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What is vitrectomy surgery?

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Vitrectomy is a surgery to remove the vitreous gel, also called the vitreous humor, from inside the eyeball. It is typically done either to allow surgery on the retina, which lies behind the vitreous gel, or to remove vitreous gel which is clouded with blood, typically as a result of retinal bleeding.

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When the retina bleeds into the interior of the eyeball, the blood often stays there indefinitely, clouding vision. Vitrectomy is a method by which that blood can be removed and vision restored. In many cases, the bleeding is caused by retinal problems that less invasive techniques such as laser surgery have failed to address, and removal of vitreous gel is often done to allow direct access to the retina in order to correct such problems. In practice, vitrectomy may be done for either reason, and it's often done for both.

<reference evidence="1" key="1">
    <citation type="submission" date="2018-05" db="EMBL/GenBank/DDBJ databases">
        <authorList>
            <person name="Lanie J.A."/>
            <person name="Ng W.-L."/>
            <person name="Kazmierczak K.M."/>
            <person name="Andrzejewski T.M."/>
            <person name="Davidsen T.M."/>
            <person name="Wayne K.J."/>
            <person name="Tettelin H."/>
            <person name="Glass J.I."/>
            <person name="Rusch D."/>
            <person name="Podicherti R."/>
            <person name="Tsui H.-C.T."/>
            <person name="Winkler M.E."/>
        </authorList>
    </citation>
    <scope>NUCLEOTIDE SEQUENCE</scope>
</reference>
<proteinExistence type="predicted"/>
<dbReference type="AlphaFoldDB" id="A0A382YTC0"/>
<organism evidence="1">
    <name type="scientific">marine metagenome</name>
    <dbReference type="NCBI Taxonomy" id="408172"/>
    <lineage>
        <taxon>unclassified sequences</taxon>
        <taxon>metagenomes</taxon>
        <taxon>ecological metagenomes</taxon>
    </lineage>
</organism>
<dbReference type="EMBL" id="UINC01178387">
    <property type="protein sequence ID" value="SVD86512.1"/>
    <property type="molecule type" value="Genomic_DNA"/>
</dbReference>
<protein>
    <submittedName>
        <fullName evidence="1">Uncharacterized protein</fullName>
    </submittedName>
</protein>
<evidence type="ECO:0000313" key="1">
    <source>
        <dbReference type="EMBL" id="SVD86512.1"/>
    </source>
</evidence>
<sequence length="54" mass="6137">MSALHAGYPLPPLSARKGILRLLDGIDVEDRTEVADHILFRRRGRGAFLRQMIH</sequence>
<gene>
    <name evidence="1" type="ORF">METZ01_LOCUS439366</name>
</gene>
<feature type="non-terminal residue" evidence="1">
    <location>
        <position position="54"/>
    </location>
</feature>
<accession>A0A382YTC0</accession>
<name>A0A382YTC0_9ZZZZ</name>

The surgery itself involves inserting specialized instruments into the eyeball and removing some or all of the vitreous gel by suction. Retinal surgery often follows. Finally, the proper volume and intraocular pressure are restored by injecting either silicone oil or a gas into the eyeball. The eye gradually replaces gas with fluid; silicone oil persists but does a better job in the short term of holding the retina in place, which is a greater concern in some cases.

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